Not sure how were gonna tie this all together, but let’s give it a ride.
I spent about an hour reading, then re-reading an article in New York Magazine about how Moderna had a vaccine ready for use even before the pandemic threw a heavy afghan of anxiety over the United States.
The article was very interesting, so interesting in fact that I posted it to my own Facebook page. I typically don’t put up other people’s writing on my Facebook page. Call it ego, but my page… my stuff.
The article took a hard look at the fear that exists in the country and world about getting the vaccine, out of fear it was rushed to market.
But here’s the thing. Well, first make sure you go read this article. Just Google “Moderna already had the vaccine – New York Magazine”. Then read it again so it all seeps in.
But Moderna, and Pfizer, were able to fire up a vaccine very quickly because they had already been building it. When SARS first hit, it kick started a race of sorts to find ways to shorten the time frame for adapting current viral remedies in new strains.
Think flu vaccines. Big pharma researchers “guess” at what strain of flu will present itself each season and manipulate the “messaging” in the vaccine to attack that strain. That’s where the percentages come in. Sometimes they hit and sometimes they miss.
But here’s the big whoop-de-doo. No one really worries about the safety of a flu vaccine, only if it will work – and if they’ll get sick from it. Why no fear of a zombie apocalypse with flu shots?
All scientists are saying you cannot get COVID from this vaccine because there is no live virus in the vaccine. You cannot get sick, but the word is that it will give you a jolt on the “booster” that is given 21 to 28 days after the first inoculation.
A low-grade fever, muscle aches, and fatigue that last about a day. Now that may not sound like fun, so I asked a friend that makes some kick-butt stained glass art, and also knows something about vaccines – Craig Wills, a local pharmacist.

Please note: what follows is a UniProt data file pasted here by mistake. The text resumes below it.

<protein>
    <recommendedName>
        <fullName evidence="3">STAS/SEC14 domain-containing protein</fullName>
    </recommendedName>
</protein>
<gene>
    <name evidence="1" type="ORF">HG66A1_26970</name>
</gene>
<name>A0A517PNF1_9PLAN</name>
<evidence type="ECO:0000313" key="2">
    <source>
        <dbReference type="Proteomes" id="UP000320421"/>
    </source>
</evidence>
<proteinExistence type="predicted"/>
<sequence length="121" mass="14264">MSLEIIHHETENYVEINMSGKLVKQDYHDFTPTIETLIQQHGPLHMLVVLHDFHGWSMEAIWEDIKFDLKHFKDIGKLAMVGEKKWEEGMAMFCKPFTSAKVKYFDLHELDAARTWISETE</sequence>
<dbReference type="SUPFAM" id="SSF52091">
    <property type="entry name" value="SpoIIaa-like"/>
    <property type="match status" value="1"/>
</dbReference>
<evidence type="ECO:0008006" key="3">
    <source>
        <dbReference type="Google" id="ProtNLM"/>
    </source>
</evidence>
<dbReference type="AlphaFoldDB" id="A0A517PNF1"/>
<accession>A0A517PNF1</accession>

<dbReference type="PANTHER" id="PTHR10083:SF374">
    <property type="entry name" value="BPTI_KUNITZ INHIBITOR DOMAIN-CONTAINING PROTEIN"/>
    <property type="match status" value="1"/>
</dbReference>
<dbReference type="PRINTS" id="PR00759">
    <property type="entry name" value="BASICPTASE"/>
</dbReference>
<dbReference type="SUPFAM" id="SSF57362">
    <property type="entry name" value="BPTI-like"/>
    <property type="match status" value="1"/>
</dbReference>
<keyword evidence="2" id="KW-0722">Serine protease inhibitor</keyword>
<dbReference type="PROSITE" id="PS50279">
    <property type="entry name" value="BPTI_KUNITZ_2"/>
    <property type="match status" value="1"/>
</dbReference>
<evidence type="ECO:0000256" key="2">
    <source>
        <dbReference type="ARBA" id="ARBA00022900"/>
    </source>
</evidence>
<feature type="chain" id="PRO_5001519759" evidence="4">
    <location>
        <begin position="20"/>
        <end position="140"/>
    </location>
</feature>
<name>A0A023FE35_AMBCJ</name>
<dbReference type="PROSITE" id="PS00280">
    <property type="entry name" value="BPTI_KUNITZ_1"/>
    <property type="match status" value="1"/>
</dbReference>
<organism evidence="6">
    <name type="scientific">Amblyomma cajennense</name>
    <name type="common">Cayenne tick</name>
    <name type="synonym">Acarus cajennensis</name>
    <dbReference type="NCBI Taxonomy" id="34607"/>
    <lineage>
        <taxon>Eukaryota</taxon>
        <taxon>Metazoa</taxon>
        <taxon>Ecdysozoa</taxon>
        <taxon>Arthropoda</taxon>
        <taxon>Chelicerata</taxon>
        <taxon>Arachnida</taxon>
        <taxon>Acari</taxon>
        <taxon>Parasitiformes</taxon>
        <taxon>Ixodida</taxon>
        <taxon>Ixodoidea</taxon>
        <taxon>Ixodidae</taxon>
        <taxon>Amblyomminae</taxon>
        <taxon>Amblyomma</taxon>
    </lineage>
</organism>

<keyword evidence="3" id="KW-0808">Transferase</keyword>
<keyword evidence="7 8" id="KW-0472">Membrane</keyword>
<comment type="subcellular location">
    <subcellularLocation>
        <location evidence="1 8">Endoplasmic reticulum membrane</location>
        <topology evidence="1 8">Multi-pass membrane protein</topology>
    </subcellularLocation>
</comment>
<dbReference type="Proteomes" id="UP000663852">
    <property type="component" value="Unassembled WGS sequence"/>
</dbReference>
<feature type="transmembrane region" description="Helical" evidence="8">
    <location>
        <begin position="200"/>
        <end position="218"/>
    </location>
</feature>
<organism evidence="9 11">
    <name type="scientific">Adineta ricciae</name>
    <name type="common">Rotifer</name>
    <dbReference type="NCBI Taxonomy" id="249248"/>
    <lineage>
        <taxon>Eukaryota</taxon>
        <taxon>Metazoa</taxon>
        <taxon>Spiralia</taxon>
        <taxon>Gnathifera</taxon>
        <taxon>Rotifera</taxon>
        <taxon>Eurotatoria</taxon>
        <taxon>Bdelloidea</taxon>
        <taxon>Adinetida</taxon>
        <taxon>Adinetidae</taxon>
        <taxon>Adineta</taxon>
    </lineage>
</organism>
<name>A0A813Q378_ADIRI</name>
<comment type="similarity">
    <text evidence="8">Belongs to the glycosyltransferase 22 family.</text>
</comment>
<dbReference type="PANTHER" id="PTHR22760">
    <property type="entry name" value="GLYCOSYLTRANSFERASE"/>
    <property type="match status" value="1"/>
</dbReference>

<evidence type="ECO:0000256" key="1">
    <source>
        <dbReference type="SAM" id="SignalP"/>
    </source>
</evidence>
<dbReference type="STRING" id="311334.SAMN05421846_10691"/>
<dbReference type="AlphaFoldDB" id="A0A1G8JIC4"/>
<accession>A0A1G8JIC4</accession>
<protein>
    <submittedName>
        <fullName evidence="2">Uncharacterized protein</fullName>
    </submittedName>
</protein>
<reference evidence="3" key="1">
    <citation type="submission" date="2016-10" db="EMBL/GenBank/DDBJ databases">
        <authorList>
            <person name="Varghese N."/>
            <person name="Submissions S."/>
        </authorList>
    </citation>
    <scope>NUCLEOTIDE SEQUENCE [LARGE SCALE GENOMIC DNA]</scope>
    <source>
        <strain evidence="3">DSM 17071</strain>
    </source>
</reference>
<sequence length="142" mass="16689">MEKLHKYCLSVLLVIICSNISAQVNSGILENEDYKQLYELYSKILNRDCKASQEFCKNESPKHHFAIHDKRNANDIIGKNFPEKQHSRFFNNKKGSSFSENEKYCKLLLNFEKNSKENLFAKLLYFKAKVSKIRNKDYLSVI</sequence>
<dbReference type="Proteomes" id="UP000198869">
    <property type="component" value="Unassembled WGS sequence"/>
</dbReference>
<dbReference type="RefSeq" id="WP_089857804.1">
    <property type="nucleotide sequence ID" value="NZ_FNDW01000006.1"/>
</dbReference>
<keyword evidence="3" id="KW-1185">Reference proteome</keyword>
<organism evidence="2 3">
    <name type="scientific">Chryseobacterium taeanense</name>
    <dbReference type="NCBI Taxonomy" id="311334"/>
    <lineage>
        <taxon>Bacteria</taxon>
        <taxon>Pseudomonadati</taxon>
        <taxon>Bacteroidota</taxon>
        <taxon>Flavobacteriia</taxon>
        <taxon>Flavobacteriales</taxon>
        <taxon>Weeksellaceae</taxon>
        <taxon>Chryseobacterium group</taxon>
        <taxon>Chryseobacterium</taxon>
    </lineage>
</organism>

Craig said he’d give the vaccine in a heartbeat to his 80-year-old mother because it will work. I said, yeah, but I hear the booster’s a little wicked. He said it can be because it’s giving your immune system a kick in the pants building spikes that get after the spikes on the novel coronavirus.
I felt exponentially better about this vaccine after reading the article, and then even moreso after talking with Craig.
So I say six months from now we tell this thing to “bug” off. And feel better about the next bug that comes calling. I could go all scientific to this readership, but suffice it to say, the viruses are all within a family of about 50 strains, and the safety tests done on SARS, and now the novel coronavirus, are essentially the same.
Of course no one wants to be in this mess, but the reality is that we are. Community spread is still moderate and our rating in Lee County is still over 23%. But people are masking up. I mask up everywhere and limit any conversations from people outside my home to less than 15 minutes and try to stay six feet away.
It’s common sense that we do these things, but more importantly, it helps those who help us. The people at Lee County Health Department and Fort Madison Community Hospital are running at peak capacity within their walls. We need to be the ally outside their walls.
Data surrounding the infections in Iowa has been a bag of cats and we’ve questioned county vs. state data. At this point I’ve made a decision to back our health care providers.
We can pull back the layers when they’ve had a chance to breathe and gather comfortably with their own families…
When residents in care centers can finally see their loved ones again…
When I can stop by my brother’s house for a beer and homemade snacks and watch my niece and nephew, who I love dearly, drive their parents crazy. It’s my down time because I just get to leave the chaos with a smile. I miss those days.
We all need to smile. We can behind these masks – and it shows in our eyes.
But I imagine doctors, nurses, and care center staff working diligently in environments where combat pay seems appropriate. Then I see them sitting on a bench, or leaning on a counter and taking a breath. No smile, just fatigue to exhaustion, and anxiety about their own families.
They signed up for this and they’ve had our backs. Now with a real end in sight, we have to stay strong, so they can stay strong.
Let’s not guess at what we don’t know – but act on what we do.
Christmas movies are certainly getting creative. When Randy cries because he can’t put his arms down in A Christmas Story, I lose my eggnog, but Buddy the Elf going Gatling Gun in a snowball fight can pull a belly laugh.
Along those lines, I just don’t know why people don’t use the distraction technique. You make four snowballs and throw two up in the air to get the attention of the enemy. Then you drill ’em in the throat when they’re looking up – but that’s Beside the Point.
Chuck Vandenberg is the editor and co-owner of Pen City Current and can be reached by emailing email@example.com.